In the sign language interpreting world there is an ongoing uproar, due to the obvious inability of the sign language interpreter used when U.S. President Barack Obama was speaking during the memorial for South Africa’s former President Nelson Mandela. According to the sign language community of interpreters, the person that was used during the memorial was a fake, as his signs were repetitive, his facial expressions did not change and the structure of his body movements and his hands were not what one would expect from a sign language interpreter. He was not using the accepted international or even South African sign language, according to Sheena Walters of the World Association of Sign Language Interpreters.
In the follow-up news, it was reported that the sign language interpreter claims that he has a mental illness and suffered a “schizophrenic episode” during the time that he was interpreting from President Obama. Later during a radio interview he said he was happy with his performance and that he has been interpreting for years.
Beside the point
Who should be blamed and who should be believed in what had just happened? The memorial was broadcast around the world. The sign language interpreters are very vocal about their disgust. The deaf community of South Africa had complained about the interpreter’s previous work and doing so again.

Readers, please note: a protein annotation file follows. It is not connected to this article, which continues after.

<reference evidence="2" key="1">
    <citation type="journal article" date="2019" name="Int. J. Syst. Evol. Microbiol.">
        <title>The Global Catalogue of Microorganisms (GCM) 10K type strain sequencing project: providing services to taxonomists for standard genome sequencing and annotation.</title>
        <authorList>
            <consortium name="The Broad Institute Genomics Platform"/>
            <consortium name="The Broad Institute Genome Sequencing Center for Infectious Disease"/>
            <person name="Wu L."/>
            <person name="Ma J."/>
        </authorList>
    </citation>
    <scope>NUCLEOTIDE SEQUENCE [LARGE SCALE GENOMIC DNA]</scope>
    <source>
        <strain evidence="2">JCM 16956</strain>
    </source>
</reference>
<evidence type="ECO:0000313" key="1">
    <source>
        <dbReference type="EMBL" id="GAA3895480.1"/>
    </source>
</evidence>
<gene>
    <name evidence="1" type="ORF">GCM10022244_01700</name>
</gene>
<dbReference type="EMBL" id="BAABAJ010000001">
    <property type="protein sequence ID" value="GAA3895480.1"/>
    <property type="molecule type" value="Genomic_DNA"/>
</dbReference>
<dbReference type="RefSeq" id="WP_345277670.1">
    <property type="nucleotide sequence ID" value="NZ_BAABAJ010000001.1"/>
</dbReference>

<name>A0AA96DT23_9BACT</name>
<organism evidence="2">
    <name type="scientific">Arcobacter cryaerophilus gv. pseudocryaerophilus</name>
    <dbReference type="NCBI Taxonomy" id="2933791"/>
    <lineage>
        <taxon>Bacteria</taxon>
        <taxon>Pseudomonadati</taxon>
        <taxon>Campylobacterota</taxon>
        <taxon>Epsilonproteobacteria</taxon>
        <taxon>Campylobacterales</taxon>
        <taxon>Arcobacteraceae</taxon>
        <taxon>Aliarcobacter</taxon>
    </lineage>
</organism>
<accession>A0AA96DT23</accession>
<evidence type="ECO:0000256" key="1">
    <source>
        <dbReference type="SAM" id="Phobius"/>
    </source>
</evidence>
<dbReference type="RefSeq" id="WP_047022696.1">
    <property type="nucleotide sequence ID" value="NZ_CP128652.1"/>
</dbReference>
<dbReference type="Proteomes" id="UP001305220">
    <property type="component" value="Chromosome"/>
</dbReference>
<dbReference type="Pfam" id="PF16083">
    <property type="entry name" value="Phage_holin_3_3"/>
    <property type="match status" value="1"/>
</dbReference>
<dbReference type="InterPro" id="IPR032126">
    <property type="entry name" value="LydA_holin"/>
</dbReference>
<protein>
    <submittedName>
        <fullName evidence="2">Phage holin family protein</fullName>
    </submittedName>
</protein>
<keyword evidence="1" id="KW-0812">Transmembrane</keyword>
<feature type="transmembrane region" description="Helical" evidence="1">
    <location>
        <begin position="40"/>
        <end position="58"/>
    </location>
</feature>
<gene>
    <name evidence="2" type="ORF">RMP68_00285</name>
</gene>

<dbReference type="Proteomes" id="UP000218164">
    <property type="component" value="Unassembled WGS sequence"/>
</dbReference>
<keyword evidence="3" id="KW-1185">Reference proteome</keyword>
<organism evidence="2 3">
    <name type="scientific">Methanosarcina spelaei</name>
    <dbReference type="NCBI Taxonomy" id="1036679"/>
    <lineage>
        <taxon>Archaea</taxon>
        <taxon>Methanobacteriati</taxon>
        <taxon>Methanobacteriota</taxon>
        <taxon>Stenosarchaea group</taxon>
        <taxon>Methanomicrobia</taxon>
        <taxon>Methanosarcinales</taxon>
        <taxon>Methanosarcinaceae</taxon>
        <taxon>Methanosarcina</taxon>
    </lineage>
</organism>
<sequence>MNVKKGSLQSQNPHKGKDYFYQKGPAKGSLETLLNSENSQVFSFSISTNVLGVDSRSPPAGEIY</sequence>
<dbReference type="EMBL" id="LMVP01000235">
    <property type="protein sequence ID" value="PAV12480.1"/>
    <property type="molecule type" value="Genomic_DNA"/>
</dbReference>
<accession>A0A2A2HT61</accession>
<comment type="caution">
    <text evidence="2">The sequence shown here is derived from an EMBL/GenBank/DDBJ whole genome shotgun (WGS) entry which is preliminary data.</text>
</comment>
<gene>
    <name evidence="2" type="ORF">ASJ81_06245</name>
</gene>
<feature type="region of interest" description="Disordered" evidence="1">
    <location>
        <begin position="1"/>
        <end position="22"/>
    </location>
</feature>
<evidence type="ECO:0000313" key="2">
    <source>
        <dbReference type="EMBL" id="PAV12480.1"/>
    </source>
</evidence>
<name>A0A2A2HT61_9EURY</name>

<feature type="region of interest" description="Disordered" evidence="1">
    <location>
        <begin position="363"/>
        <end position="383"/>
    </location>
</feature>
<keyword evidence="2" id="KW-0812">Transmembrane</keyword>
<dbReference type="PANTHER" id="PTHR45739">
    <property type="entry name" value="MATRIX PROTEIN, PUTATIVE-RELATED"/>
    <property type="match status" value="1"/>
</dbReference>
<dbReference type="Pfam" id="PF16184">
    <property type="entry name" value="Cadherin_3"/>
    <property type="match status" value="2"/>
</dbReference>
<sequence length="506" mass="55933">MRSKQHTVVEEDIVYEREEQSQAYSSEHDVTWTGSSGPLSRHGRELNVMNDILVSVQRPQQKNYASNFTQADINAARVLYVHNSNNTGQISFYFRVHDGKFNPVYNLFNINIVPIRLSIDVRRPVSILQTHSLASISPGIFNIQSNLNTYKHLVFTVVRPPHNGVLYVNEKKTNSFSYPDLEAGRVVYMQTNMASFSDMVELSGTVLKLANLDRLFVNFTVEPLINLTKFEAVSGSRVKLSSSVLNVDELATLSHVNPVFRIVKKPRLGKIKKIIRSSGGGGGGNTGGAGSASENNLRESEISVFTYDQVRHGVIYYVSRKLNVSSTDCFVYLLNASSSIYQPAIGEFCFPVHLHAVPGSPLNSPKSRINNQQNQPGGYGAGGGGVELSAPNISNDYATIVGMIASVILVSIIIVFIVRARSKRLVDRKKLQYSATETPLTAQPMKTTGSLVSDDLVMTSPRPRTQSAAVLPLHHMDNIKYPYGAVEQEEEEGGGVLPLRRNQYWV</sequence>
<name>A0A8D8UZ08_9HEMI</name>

The big issue is that it happened at such as big event, a worldwide event. If there had been previous complaints against the deaf signing of Mr. Thamsanqa Jantjie before, why was he still chosen for this grand occasion?
During the television broadcast of the event, there was a professional sign language interpreter shown on the left side of the television screen, according to those who have seen it, which made it more glaring to see that the actions of the Mandela memorial sign language interpreter on stage with the U.S. President was not correctly deaf signing.
The World Association of Sign Language Interpreters was formed in 1975 and has local chapters in several countries, including South Africa. Together with the World Federation of the Deaf, they released a joint statement after what transpired during the memorial for Mr. Mandela.
The statement pointed out the need to have quality services from interpreters used in public events and that it is the responsibility of the organizers that the deaf audience has access to information, according to Article 21 of the UN Convention on the Rights of Persons with Disabilities. The statement further adds that organizers should cooperate with the local Deaf Organization and that only trained and qualified interpreters should be used in such occasions.
According to the Registry of Interpreters for the Deaf, Inc. Code of Conduct, it is the sole responsibility of the interpreter to strive to remain unbiased toward the content they are working on and not to alter or modify its tone or meaning and may request a copy of the materials prior to the assignment. The interpreter should have the professional knowledge and skills required for the specific situation where his services are required. This is where things should start.